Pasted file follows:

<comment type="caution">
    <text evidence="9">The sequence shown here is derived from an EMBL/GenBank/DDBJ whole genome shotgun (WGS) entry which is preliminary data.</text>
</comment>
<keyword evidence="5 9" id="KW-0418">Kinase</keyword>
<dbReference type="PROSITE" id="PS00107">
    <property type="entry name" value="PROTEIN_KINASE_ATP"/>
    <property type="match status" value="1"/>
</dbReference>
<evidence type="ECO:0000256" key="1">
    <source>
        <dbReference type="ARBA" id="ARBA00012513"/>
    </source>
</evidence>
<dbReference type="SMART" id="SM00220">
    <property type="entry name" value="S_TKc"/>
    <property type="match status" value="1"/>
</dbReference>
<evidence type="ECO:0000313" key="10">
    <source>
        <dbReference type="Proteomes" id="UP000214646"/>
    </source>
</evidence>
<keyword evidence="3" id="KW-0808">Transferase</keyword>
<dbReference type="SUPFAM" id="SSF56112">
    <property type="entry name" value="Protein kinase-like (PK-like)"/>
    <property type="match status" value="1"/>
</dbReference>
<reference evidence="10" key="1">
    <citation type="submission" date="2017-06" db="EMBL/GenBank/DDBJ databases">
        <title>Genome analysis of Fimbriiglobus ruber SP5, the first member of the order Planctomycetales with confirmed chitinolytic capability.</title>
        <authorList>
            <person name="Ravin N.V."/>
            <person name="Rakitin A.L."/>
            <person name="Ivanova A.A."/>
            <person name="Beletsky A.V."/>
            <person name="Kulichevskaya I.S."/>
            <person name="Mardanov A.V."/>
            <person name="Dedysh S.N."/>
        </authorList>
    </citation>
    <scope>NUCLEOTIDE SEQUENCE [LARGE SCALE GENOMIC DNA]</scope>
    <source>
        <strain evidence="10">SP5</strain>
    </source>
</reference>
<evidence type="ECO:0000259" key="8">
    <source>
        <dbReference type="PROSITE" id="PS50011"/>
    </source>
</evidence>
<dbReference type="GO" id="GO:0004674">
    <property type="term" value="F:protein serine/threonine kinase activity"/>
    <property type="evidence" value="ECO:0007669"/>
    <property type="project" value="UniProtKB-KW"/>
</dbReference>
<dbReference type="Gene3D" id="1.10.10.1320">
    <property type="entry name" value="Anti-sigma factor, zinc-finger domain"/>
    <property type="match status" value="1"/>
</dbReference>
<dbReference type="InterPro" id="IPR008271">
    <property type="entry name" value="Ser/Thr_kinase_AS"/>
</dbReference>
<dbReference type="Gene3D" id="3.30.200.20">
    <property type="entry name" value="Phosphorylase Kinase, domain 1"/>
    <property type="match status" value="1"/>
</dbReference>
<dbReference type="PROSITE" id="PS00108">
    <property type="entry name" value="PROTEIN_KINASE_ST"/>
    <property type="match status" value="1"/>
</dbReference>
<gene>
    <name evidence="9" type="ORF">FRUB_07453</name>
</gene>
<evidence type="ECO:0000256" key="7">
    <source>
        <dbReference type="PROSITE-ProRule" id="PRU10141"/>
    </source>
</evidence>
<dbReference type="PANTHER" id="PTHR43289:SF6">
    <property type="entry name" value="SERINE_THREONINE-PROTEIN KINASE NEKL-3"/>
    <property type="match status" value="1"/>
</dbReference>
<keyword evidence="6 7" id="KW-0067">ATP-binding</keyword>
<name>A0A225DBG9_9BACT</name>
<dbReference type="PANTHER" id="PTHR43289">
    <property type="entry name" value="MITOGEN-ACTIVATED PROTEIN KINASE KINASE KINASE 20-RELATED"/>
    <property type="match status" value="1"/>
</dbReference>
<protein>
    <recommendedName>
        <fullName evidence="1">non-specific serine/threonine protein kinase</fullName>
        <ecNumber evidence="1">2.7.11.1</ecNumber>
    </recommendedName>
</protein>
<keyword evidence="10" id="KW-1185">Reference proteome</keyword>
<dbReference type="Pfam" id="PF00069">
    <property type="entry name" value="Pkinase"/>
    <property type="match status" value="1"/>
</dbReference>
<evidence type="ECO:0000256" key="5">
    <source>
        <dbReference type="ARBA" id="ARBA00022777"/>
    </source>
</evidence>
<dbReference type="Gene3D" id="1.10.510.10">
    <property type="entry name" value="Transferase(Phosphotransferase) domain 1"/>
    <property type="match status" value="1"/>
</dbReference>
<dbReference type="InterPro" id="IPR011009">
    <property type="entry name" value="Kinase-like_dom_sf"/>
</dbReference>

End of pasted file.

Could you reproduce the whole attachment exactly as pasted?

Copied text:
<comment type="caution">
    <text evidence="9">The sequence shown here is derived from an EMBL/GenBank/DDBJ whole genome shotgun (WGS) entry which is preliminary data.</text>
</comment>
<keyword evidence="5 9" id="KW-0418">Kinase</keyword>
<dbReference type="PROSITE" id="PS00107">
    <property type="entry name" value="PROTEIN_KINASE_ATP"/>
    <property type="match status" value="1"/>
</dbReference>
<evidence type="ECO:0000256" key="1">
    <source>
        <dbReference type="ARBA" id="ARBA00012513"/>
    </source>
</evidence>
<dbReference type="SMART" id="SM00220">
    <property type="entry name" value="S_TKc"/>
    <property type="match status" value="1"/>
</dbReference>
<evidence type="ECO:0000313" key="10">
    <source>
        <dbReference type="Proteomes" id="UP000214646"/>
    </source>
</evidence>
<keyword evidence="3" id="KW-0808">Transferase</keyword>
<dbReference type="SUPFAM" id="SSF56112">
    <property type="entry name" value="Protein kinase-like (PK-like)"/>
    <property type="match status" value="1"/>
</dbReference>
<reference evidence="10" key="1">
    <citation type="submission" date="2017-06" db="EMBL/GenBank/DDBJ databases">
        <title>Genome analysis of Fimbriiglobus ruber SP5, the first member of the order Planctomycetales with confirmed chitinolytic capability.</title>
        <authorList>
            <person name="Ravin N.V."/>
            <person name="Rakitin A.L."/>
            <person name="Ivanova A.A."/>
            <person name="Beletsky A.V."/>
            <person name="Kulichevskaya I.S."/>
            <person name="Mardanov A.V."/>
            <person name="Dedysh S.N."/>
        </authorList>
    </citation>
    <scope>NUCLEOTIDE SEQUENCE [LARGE SCALE GENOMIC DNA]</scope>
    <source>
        <strain evidence="10">SP5</strain>
    </source>
</reference>
<evidence type="ECO:0000259" key="8">
    <source>
        <dbReference type="PROSITE" id="PS50011"/>
    </source>
</evidence>
<dbReference type="GO" id="GO:0004674">
    <property type="term" value="F:protein serine/threonine kinase activity"/>
    <property type="evidence" value="ECO:0007669"/>
    <property type="project" value="UniProtKB-KW"/>
</dbReference>
<dbReference type="Gene3D" id="1.10.10.1320">
    <property type="entry name" value="Anti-sigma factor, zinc-finger domain"/>
    <property type="match status" value="1"/>
</dbReference>
<dbReference type="InterPro" id="IPR008271">
    <property type="entry name" value="Ser/Thr_kinase_AS"/>
</dbReference>
<dbReference type="Gene3D" id="3.30.200.20">
    <property type="entry name" value="Phosphorylase Kinase, domain 1"/>
    <property type="match status" value="1"/>
</dbReference>
<dbReference type="PROSITE" id="PS00108">
    <property type="entry name" value="PROTEIN_KINASE_ST"/>
    <property type="match status" value="1"/>
</dbReference>
<gene>
    <name evidence="9" type="ORF">FRUB_07453</name>
</gene>
<evidence type="ECO:0000256" key="7">
    <source>
        <dbReference type="PROSITE-ProRule" id="PRU10141"/>
    </source>
</evidence>
<dbReference type="PANTHER" id="PTHR43289:SF6">
    <property type="entry name" value="SERINE_THREONINE-PROTEIN KINASE NEKL-3"/>
    <property type="match status" value="1"/>
</dbReference>
<keyword evidence="6 7" id="KW-0067">ATP-binding</keyword>
<name>A0A225DBG9_9BACT</name>
<dbReference type="PANTHER" id="PTHR43289">
    <property type="entry name" value="MITOGEN-ACTIVATED PROTEIN KINASE KINASE KINASE 20-RELATED"/>
    <property type="match status" value="1"/>
</dbReference>
<protein>
    <recommendedName>
        <fullName evidence="1">non-specific serine/threonine protein kinase</fullName>
        <ecNumber evidence="1">2.7.11.1</ecNumber>
    </recommendedName>
</protein>
<keyword evidence="10" id="KW-1185">Reference proteome</keyword>
<dbReference type="Pfam" id="PF00069">
    <property type="entry name" value="Pkinase"/>
    <property type="match status" value="1"/>
</dbReference>
<evidence type="ECO:0000256" key="5">
    <source>
        <dbReference type="ARBA" id="ARBA00022777"/>
    </source>
</evidence>
<dbReference type="Gene3D" id="1.10.510.10">
    <property type="entry name" value="Transferase(Phosphotransferase) domain 1"/>
    <property type="match status" value="1"/>
</dbReference>
<dbReference type="InterPro" id="IPR011009">
    <property type="entry name" value="Kinase-like_dom_sf"/>
</dbReference>